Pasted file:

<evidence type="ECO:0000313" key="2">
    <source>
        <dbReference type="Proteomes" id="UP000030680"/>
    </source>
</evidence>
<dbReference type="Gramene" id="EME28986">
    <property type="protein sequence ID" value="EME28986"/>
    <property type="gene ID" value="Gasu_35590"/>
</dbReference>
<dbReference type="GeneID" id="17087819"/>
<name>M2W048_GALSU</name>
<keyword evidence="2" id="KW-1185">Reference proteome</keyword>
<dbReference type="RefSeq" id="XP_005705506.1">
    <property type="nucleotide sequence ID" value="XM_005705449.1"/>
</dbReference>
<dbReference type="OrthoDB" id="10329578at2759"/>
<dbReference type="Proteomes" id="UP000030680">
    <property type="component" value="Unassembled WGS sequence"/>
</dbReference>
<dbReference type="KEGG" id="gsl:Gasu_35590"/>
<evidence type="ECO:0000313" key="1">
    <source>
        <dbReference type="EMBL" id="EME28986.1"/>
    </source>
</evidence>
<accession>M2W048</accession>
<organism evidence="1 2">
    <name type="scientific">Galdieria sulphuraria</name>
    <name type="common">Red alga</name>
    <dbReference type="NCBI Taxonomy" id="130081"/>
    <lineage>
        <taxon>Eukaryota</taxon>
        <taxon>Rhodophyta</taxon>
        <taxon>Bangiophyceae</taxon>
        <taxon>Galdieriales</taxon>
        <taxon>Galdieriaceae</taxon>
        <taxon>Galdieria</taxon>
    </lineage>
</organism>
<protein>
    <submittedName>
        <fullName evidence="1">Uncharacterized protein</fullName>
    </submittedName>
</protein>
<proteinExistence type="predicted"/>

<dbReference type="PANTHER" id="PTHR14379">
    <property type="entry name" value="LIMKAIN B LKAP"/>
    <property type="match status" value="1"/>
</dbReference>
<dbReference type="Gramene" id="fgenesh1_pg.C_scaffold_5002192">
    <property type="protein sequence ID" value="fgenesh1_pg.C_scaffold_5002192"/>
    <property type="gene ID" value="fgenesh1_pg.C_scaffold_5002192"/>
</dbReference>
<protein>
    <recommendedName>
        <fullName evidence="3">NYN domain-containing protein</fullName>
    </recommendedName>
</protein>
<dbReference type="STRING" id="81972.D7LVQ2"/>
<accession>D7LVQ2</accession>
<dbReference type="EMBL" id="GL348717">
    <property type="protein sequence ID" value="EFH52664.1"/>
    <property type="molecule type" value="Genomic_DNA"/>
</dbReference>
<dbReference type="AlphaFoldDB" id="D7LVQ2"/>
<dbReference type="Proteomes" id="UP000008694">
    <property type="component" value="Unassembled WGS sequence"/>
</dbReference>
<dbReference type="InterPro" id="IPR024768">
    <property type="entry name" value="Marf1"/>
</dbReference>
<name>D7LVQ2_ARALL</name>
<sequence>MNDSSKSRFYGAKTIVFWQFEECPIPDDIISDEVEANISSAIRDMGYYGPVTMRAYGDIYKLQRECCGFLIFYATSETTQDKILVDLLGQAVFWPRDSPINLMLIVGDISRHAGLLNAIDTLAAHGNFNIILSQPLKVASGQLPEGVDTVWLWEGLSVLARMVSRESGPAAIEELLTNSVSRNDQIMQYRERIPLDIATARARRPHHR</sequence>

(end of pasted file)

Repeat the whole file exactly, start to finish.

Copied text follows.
<evidence type="ECO:0000313" key="2">
    <source>
        <dbReference type="Proteomes" id="UP000030680"/>
    </source>
</evidence>
<dbReference type="Gramene" id="EME28986">
    <property type="protein sequence ID" value="EME28986"/>
    <property type="gene ID" value="Gasu_35590"/>
</dbReference>
<dbReference type="GeneID" id="17087819"/>
<name>M2W048_GALSU</name>
<keyword evidence="2" id="KW-1185">Reference proteome</keyword>
<dbReference type="RefSeq" id="XP_005705506.1">
    <property type="nucleotide sequence ID" value="XM_005705449.1"/>
</dbReference>
<dbReference type="OrthoDB" id="10329578at2759"/>
<dbReference type="Proteomes" id="UP000030680">
    <property type="component" value="Unassembled WGS sequence"/>
</dbReference>
<dbReference type="KEGG" id="gsl:Gasu_35590"/>
<evidence type="ECO:0000313" key="1">
    <source>
        <dbReference type="EMBL" id="EME28986.1"/>
    </source>
</evidence>
<accession>M2W048</accession>
<organism evidence="1 2">
    <name type="scientific">Galdieria sulphuraria</name>
    <name type="common">Red alga</name>
    <dbReference type="NCBI Taxonomy" id="130081"/>
    <lineage>
        <taxon>Eukaryota</taxon>
        <taxon>Rhodophyta</taxon>
        <taxon>Bangiophyceae</taxon>
        <taxon>Galdieriales</taxon>
        <taxon>Galdieriaceae</taxon>
        <taxon>Galdieria</taxon>
    </lineage>
</organism>
<protein>
    <submittedName>
        <fullName evidence="1">Uncharacterized protein</fullName>
    </submittedName>
</protein>
<proteinExistence type="predicted"/>

<dbReference type="PANTHER" id="PTHR14379">
    <property type="entry name" value="LIMKAIN B LKAP"/>
    <property type="match status" value="1"/>
</dbReference>
<dbReference type="Gramene" id="fgenesh1_pg.C_scaffold_5002192">
    <property type="protein sequence ID" value="fgenesh1_pg.C_scaffold_5002192"/>
    <property type="gene ID" value="fgenesh1_pg.C_scaffold_5002192"/>
</dbReference>
<protein>
    <recommendedName>
        <fullName evidence="3">NYN domain-containing protein</fullName>
    </recommendedName>
</protein>
<dbReference type="STRING" id="81972.D7LVQ2"/>
<accession>D7LVQ2</accession>
<dbReference type="EMBL" id="GL348717">
    <property type="protein sequence ID" value="EFH52664.1"/>
    <property type="molecule type" value="Genomic_DNA"/>
</dbReference>
<dbReference type="AlphaFoldDB" id="D7LVQ2"/>
<dbReference type="Proteomes" id="UP000008694">
    <property type="component" value="Unassembled WGS sequence"/>
</dbReference>
<dbReference type="InterPro" id="IPR024768">
    <property type="entry name" value="Marf1"/>
</dbReference>
<name>D7LVQ2_ARALL</name>
<sequence>MNDSSKSRFYGAKTIVFWQFEECPIPDDIISDEVEANISSAIRDMGYYGPVTMRAYGDIYKLQRECCGFLIFYATSETTQDKILVDLLGQAVFWPRDSPINLMLIVGDISRHAGLLNAIDTLAAHGNFNIILSQPLKVASGQLPEGVDTVWLWEGLSVLARMVSRESGPAAIEELLTNSVSRNDQIMQYRERIPLDIATARARRPHHR</sequence>